{
            super.onPostCreate(savedInstanceState);
        }
    
        @Override
        protected void onResume()
        {
            super.onResume();
            controller.resume();
        }
    
        @Override
        protected void onPause()
        {
            super.onPause();
            controller.pause();
        }
    
    
    
        static class Model
        {
            boolean flap = false;
            boolean flapped_recently = false;
            float x = 200.0f;
            float y = 200.0f;
            float yVelocity = -8.0f;
    
            void update()
            {
                if(flap)
                {
                    yVelocity = -24.0f;
                    flap = false;
                }
    
                // Fall
                yVelocity += 1.8f;
                y += yVelocity;
    
                // Bounce on the bottom of the screen
                if(y > 700.0f)
                {
                    y = 700.0f;
                    yVelocity = -6.0f;
                }
            }
        }
    
    
    
    
        static class GameView extends SurfaceView
        {
            SurfaceHolder ourHolder;
            Canvas canvas;
            Paint paint;
            Model model;
            GameController controller;
            Bitmap bird1;
            Bitmap bird2;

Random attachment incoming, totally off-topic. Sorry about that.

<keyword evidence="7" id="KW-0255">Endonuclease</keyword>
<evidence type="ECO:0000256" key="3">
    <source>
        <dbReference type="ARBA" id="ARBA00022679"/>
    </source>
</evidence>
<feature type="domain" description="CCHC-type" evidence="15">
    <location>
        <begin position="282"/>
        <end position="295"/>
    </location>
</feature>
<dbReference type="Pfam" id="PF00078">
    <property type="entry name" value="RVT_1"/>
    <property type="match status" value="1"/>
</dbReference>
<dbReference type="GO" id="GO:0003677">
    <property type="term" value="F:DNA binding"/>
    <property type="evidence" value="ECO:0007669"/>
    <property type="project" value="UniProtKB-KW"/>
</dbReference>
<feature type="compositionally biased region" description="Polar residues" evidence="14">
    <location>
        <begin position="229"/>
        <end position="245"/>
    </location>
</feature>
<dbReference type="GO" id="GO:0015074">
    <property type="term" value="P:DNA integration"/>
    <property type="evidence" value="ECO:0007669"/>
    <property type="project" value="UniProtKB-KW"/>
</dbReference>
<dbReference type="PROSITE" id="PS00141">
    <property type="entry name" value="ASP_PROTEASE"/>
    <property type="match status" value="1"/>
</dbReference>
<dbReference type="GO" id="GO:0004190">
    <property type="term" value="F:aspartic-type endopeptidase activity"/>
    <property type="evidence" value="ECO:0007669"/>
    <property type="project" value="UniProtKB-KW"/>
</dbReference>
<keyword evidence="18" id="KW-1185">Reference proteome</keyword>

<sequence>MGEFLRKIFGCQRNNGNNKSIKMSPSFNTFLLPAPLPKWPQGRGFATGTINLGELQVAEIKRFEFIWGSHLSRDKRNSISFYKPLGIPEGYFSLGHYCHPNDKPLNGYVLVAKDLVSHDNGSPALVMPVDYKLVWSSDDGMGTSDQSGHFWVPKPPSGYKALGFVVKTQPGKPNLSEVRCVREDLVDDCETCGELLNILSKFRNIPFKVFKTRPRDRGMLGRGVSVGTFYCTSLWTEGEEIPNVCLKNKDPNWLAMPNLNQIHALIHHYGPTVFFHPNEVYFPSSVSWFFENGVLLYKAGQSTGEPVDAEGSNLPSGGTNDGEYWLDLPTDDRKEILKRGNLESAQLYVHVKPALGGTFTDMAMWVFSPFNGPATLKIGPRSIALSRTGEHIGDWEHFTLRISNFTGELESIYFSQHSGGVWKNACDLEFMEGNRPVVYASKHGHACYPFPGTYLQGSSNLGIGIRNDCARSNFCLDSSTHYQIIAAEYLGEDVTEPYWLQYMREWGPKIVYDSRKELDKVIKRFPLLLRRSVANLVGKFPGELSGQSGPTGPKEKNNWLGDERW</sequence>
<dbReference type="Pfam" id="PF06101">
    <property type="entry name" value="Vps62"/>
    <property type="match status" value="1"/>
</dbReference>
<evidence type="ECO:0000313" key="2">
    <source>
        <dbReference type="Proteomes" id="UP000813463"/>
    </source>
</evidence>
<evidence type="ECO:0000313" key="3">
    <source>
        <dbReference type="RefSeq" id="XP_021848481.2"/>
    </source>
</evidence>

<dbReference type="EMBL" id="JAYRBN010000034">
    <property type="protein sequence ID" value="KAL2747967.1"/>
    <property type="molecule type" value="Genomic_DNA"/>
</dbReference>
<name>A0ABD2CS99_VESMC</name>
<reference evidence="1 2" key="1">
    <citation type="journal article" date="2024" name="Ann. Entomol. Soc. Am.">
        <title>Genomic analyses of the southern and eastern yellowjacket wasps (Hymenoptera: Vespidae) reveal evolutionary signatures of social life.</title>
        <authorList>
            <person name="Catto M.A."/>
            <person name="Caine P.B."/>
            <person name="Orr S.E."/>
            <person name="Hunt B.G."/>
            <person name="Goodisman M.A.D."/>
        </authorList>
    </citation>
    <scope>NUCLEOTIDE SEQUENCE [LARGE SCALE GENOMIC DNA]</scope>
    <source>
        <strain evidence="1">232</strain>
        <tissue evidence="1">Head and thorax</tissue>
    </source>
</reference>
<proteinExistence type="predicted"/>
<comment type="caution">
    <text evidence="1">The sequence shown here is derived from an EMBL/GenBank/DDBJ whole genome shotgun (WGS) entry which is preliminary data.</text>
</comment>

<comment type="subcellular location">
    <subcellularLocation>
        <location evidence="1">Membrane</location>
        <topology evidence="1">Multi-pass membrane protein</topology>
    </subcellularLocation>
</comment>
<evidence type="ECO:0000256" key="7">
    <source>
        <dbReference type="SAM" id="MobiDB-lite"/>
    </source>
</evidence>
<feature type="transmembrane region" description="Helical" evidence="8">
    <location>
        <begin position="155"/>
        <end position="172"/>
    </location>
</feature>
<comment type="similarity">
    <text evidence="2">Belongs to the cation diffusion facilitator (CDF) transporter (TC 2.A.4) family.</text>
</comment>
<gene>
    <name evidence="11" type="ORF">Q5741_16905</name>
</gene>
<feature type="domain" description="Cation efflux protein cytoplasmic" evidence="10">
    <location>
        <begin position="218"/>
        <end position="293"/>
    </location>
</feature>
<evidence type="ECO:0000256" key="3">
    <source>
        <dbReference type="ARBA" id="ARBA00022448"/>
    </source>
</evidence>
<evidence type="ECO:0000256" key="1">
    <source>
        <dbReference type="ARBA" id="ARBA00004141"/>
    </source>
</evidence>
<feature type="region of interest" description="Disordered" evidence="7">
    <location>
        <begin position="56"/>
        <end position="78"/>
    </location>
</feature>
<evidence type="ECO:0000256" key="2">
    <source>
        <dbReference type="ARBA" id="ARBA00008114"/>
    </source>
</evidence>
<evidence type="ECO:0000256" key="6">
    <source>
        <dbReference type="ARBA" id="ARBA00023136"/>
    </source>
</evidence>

public GameView(Context context, Model m)
            {
                super(context);
                model = m;
    
                // Initialize ourHolder and paint objects
                ourHolder = getHolder();
                paint = new Paint();
    
                // Load the images
                bird1 = BitmapFactory.decodeResource(this.getResources(),
                        R.mipmap.bird1);
                bird2 = BitmapFactory.decodeResource(this.getResources(),
                        R.mipmap.bird2);
            }
    
            void setController(GameController c)
            {
                controller = c;
            }
    
            public void update()
            {
                if (!ourHolder.getSurface().isValid())
                    return;
                canvas = ourHolder.lockCanvas();
    
                // Draw the background color
                canvas.drawColor(Color.argb(255, 128, 200, 200));
    
                // Draw the score
                /*paint.setColor(Color.argb(255,  200, 128, 0));
                paint.setTextSize(45);
                canvas.drawText("Score:" + score, 25, 35, paint);*/
    
                // Draw the turtle
                if(model.flapped_recently)
                    canvas.drawBitmap(bird2, model.x, model.y, paint);
                else
                    canvas.drawBitmap(bird1, model.x, model.y, paint);
    
                ourHolder.unlockCanvasAndPost(canvas);
            }
    
            // The SurfaceView class (which GameView extends) already
            // implements onTouchListener, so we override this method
            // and pass the event to the controller.
            @Override
            public boolean onTouchEvent(MotionEvent motionEvent)
            {
                controller.onTouchEvent(motionEvent);
                return true;
            }
        }
    
    
    
    
        static class GameController implements Runnable
        {
            volatile boolean playing;
            Thread gameThread = null;
            Model model;
            GameView view;
    
            GameController(Model m, GameView v)
            {
                model = m;
                view = v;